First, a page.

The 1970s were the best of times for the Rail Band and their rivals on the Bamako scene, Les Ambassadeurs, both groups thriving on a combination of government sponsors and public adoration. They forged a uniquely Malian sound akin to the rumbles of new authenticity originating elsewhere on the continent in bands like Franco’s OK Jazz in Zaire, Bembeya Jazz in Guinea, and the Star Band in Senegal, a Dakar-based group that made a big impact on Djelimady in the years before he settled in with the Rail Band. A reissued Rail Band collection from that era, Rail Band: Mory Kante & Salif Keita (Sono Africa-France), unearths time-capsule morsels such as a brooding arrangement of ”Soundiata,“ the griot chestnut recounting the heroics of the famous 13th-century warrior-king of the Malian Empire.
Many combos served as musicians‘ training grounds during that luminous age of African pop, and the Rail Band was no exception, with such big throats as Salif Keita and Mory Kante passing through before moving on up to the international stage. Like their counterparts throughout the continent, the group hasn’t enjoyed an uninterrupted, smooth run of success, either. There have been personnel squabbles and factions splintering off, such as the Abidjan-based Rail Band International that Djelimady and Mory formed briefly in the late ‘70s after a coup d’etat forced them to flee their homeland. Crowds dwindled in the ‘80s and early ’90s, as tastes changed and their fan base was aging and dying off. The petty management pressures of performing at the Buffet Hotel, along with Mali‘s grinding poverty, contributed to a cycle of vastly diminishing returns, sapping the group’s artistic creativity.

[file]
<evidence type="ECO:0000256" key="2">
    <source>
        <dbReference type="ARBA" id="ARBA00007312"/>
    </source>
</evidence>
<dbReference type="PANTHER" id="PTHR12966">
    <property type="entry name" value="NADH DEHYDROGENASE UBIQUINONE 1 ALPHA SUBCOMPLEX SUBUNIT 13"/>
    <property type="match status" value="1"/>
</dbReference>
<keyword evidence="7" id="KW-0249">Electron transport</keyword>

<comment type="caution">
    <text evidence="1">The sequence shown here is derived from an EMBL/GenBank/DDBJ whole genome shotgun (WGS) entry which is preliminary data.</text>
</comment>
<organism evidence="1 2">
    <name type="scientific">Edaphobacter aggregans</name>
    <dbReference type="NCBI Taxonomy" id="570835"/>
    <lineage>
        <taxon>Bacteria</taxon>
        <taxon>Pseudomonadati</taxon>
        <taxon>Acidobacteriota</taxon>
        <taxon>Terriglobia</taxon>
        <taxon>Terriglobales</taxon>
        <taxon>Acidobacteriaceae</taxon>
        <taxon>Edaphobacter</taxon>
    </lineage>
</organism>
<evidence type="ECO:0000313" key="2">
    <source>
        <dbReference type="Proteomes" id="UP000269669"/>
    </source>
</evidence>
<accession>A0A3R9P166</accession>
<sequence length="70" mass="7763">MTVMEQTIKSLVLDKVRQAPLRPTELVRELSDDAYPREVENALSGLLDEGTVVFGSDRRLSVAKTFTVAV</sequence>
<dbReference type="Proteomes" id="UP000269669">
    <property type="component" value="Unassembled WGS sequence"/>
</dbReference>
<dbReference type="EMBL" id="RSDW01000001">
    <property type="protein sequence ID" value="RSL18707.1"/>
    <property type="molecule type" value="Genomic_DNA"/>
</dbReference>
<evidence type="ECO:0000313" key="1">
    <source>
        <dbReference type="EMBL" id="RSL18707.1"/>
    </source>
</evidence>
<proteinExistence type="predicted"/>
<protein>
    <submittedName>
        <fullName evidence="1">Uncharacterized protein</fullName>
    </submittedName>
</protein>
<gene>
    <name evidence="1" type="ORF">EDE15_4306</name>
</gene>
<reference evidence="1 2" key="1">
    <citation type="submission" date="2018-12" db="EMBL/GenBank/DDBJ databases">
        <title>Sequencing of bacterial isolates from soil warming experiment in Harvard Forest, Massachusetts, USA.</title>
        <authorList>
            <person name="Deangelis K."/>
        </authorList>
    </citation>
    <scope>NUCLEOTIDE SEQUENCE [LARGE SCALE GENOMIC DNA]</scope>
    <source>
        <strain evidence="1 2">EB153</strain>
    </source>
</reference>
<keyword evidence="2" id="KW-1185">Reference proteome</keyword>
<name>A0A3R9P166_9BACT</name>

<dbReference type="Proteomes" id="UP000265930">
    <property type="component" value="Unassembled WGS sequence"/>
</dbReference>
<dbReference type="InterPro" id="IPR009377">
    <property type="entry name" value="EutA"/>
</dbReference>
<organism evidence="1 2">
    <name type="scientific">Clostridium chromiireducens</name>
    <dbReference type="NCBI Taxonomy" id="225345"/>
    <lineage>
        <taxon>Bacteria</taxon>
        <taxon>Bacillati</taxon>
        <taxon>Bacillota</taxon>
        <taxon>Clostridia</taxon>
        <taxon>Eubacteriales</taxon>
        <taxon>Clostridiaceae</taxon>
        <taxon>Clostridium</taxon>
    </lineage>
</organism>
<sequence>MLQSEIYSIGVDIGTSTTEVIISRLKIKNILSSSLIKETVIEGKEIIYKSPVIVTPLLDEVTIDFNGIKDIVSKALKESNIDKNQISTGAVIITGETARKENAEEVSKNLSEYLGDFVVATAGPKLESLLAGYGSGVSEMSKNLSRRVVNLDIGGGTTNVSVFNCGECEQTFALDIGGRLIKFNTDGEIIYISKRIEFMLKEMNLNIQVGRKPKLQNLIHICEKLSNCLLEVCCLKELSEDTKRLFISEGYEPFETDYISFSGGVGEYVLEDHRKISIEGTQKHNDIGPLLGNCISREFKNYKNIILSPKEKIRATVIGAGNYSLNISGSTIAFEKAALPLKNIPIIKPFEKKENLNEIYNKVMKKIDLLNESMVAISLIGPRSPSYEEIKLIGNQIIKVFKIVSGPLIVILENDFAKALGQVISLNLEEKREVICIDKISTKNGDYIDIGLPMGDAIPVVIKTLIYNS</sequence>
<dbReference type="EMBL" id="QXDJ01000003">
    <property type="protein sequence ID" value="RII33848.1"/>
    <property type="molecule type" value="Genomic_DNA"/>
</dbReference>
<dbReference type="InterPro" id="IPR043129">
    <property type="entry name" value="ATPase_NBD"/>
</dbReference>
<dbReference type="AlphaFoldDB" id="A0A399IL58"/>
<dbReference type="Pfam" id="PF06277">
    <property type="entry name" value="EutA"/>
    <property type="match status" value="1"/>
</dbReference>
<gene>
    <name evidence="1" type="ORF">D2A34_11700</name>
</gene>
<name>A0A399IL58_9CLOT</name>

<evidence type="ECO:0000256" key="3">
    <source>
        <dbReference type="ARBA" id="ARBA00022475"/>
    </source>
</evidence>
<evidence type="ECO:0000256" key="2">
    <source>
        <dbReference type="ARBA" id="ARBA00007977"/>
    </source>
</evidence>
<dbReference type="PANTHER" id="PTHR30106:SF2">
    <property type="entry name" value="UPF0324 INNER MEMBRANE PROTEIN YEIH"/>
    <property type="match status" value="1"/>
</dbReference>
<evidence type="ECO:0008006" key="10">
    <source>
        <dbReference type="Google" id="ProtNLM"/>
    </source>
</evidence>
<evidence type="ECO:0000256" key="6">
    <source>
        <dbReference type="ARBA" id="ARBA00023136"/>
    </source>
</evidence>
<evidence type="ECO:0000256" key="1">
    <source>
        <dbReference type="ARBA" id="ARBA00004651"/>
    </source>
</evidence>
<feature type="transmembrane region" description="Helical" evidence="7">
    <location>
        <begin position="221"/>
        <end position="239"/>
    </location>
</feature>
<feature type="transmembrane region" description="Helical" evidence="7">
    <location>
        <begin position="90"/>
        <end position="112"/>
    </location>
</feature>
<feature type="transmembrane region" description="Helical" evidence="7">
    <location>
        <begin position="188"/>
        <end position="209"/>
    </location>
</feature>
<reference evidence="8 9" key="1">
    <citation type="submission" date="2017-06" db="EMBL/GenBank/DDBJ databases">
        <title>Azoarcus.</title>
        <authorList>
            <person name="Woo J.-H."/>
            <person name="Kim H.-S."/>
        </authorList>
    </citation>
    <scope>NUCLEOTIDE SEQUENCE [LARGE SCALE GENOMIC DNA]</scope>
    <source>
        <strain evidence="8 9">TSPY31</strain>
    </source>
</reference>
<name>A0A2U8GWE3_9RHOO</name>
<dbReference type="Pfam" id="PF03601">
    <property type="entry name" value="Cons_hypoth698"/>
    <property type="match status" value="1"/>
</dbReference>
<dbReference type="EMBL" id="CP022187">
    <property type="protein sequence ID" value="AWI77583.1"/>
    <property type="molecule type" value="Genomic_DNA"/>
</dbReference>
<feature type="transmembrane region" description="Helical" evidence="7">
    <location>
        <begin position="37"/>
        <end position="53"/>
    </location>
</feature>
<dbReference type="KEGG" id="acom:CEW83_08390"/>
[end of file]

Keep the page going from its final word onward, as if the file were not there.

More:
Surprisingly, the man whose clear-toned intensity has fired up the Rail Band locomotive all these years has not received much acclaim until recently. ”All the people who passed through the band before Djelimady -- Salif, Mory -- they got exposure, but he who truly created the music did not,“ explains Mousset. ”You see, in Africa it‘s the singers people talk about, and they pay less attention to the music.“
Since the mid-’90s the band have established themselves on the European circuit. Back home in Bamako, they severed their ties with the railway hotel -- a stress-relieving move that Bamba claims has allowed Djelimady‘s playing to ”really break out and explode.“ Super Rail hold court most weekends at the hip Djembe club, drawing a new, younger crowd in addition to those more long in the tooth who seek the fleeting nostalgic moment. ”Although the band is sometimes perceived as playing for the older people, the youth are also finding something inside the music now,“ says Mousset.